Again the primary issue is that “leaders simply don’t ask IT teams to explore innovative digital strategies to reduce costs or improve productivity, nor do they request that IT teams provide new services to their customers. Instead IT groups still focus on old-school activities, such as installing new software and hardware systems.”
This last point strikes to the heart of Scotland’s R&D and productivity challenge, the most important dynamic is the ability to rapidly create innovative new products, a new digital-enabled service that underpins a transformation of the business model. We can look to the leader of the Cloud industry itself Amazon as a keynote example:
“Our pace of innovation is unmatched in our industry. We launched over 1,400 capabilities in 2017 alone. This allows you to innovate as quickly as we are.” – @triciadm #AWSPSSummit pic.twitter.com/iSay3oZVDf
— AWS for Government (@AWS_Gov) October 2, 2018
That’s a staggering statistic to consider: 1,400 new products in one year! It offers an accelerating effect for Scotland’s SMEs to tap into as those new services can be leveraged as the building blocks for enabling new innovations in other industries. For example Harvard describes KenSci, a small Seattle-based healthcare analytics company, where they did exactly this:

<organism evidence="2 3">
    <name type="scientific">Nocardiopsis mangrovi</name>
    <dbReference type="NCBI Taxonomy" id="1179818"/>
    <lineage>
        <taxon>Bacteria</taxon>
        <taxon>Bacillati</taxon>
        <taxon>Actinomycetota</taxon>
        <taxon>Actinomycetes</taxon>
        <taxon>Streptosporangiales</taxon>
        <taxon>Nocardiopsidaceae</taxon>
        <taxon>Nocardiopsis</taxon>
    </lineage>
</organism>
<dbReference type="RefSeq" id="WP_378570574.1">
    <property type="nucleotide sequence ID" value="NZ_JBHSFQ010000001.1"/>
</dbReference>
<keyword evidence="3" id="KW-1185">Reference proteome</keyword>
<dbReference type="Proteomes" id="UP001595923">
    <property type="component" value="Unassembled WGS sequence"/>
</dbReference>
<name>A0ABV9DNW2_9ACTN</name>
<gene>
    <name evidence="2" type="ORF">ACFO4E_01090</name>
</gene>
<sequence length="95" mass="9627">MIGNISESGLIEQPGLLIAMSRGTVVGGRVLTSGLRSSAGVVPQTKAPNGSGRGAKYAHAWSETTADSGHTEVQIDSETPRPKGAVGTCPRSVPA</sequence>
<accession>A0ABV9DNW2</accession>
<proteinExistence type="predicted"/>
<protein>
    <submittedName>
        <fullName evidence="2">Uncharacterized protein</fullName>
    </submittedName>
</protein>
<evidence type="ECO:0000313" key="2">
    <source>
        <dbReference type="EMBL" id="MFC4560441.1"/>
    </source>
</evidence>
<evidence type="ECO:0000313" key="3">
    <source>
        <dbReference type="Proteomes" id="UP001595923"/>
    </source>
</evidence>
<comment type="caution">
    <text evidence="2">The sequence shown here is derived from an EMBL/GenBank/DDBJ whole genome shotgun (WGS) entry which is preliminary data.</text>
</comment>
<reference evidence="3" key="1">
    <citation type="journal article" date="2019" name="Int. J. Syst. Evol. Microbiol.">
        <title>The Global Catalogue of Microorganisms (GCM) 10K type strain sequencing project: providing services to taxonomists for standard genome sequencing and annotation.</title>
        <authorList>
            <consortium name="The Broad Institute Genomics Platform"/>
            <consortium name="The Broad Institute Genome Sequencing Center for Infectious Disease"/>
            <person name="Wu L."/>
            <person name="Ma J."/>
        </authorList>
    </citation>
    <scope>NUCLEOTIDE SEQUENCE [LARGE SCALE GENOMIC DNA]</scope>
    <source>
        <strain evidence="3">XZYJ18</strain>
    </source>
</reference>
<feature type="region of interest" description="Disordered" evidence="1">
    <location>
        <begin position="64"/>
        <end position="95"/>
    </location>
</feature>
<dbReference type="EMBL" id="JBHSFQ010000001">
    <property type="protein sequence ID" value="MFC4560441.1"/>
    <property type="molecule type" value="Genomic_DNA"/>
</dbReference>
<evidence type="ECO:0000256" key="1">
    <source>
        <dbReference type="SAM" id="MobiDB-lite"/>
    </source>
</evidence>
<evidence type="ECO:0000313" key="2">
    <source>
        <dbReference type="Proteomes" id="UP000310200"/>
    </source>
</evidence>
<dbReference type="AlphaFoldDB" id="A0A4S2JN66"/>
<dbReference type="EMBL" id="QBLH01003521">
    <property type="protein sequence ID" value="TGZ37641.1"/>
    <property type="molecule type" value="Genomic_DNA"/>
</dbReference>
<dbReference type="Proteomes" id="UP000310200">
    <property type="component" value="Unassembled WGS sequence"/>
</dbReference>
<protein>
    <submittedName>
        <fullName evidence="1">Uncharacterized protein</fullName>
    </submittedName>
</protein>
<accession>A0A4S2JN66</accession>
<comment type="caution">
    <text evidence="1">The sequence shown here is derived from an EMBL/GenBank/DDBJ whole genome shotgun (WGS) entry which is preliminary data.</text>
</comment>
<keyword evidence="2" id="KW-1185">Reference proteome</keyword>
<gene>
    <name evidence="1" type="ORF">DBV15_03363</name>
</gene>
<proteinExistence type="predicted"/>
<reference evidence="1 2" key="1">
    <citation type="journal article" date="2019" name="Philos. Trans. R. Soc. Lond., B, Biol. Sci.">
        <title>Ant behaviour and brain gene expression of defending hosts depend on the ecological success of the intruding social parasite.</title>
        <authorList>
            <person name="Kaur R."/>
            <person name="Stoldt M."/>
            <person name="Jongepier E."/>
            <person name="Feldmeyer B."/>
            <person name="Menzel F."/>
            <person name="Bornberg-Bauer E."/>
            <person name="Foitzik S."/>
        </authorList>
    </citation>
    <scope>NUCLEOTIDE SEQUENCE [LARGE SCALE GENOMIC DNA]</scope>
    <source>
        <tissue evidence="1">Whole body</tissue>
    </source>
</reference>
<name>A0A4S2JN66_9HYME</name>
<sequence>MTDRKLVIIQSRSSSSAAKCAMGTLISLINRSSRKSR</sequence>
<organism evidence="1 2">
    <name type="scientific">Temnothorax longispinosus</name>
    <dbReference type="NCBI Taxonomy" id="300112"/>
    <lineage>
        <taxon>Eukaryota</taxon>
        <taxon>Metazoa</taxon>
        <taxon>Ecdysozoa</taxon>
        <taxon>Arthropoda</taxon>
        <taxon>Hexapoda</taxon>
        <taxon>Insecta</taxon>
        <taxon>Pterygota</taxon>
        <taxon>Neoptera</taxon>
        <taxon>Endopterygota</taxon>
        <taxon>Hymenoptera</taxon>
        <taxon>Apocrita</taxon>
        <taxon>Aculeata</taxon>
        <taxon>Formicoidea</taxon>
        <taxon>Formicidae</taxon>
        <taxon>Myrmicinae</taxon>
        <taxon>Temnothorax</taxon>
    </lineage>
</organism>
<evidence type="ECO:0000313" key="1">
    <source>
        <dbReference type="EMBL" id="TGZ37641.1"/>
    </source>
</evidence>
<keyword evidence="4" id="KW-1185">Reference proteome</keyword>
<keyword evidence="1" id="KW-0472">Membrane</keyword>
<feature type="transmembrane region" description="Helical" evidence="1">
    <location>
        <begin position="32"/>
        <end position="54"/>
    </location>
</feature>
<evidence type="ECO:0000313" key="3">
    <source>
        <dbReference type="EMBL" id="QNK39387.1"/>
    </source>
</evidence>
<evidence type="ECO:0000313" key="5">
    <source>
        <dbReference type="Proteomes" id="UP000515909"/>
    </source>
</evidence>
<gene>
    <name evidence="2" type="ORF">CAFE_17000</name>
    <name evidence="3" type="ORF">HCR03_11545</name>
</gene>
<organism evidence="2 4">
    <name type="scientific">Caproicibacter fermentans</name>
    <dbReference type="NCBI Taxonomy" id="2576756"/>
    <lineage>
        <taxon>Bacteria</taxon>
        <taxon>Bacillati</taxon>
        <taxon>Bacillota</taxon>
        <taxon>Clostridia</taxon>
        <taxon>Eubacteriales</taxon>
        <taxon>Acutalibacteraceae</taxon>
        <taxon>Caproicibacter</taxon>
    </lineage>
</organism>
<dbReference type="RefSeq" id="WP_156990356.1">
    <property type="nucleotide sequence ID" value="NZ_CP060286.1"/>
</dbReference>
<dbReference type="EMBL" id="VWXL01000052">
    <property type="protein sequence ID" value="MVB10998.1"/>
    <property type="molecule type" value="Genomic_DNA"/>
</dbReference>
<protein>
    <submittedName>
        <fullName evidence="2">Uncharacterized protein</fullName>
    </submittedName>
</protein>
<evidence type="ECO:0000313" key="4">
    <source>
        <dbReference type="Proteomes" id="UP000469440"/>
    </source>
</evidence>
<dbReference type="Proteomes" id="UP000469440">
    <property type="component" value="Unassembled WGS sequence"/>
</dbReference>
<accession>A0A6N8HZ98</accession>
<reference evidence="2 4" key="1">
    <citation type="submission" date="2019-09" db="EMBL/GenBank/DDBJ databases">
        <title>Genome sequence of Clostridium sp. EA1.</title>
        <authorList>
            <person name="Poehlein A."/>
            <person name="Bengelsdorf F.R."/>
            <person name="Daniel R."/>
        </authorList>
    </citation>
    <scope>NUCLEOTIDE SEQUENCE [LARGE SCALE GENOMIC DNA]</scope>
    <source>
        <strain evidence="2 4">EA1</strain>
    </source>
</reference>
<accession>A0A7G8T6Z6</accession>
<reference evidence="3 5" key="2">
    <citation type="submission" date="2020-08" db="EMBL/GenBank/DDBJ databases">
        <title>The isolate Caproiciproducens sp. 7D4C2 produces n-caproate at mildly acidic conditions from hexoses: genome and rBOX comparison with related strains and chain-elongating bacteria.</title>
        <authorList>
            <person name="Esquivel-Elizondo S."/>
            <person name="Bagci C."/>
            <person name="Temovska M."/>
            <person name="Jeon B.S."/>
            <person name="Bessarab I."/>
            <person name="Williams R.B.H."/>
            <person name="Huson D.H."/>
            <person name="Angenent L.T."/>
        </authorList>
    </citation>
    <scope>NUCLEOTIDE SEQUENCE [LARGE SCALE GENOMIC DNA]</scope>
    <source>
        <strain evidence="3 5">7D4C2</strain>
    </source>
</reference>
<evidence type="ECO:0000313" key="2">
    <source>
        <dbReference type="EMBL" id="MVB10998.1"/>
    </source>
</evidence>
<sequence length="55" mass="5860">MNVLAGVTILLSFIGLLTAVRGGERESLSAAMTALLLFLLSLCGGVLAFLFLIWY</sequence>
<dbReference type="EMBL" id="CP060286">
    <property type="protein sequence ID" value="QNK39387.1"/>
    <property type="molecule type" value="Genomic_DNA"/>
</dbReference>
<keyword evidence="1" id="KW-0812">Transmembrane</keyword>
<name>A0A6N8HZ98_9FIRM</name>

KenSci has been able to quickly scale up and offer its services worldwide, without building a sizeable IT-infrastructure beforehand. The computational agility of cloud computing has been playing a role in manufacturing as well, fostering the creation of new “smart’” products.
The Cloud can help bring and accelerate new Scottish startups to market, across a multitude of industries from Smart Cities, Healthcare and Construction, among many others, greatly boosting the economy and international exports.
Furthermore an especially powerful keystone foundation will be increased use of these SMEs by the government themselves. They are guilty of not “eating their own dog food” by stipulating others should be more innovative, while playing it safe and buying from the usual big IT suppliers like IBM, CGI et al. This may seem prudent at the outset but the proven reality is actually the opposite, with these contracts being so large and cumbersome many fail in a manner that is very costly to the taxpayer.
Rather as GovTech points out they too should embrace and support Scotland’s SMEs, transforming their own rigid procurement policies and supplier cliques, as a foundation for unleashing a Scottish digital innovation nation.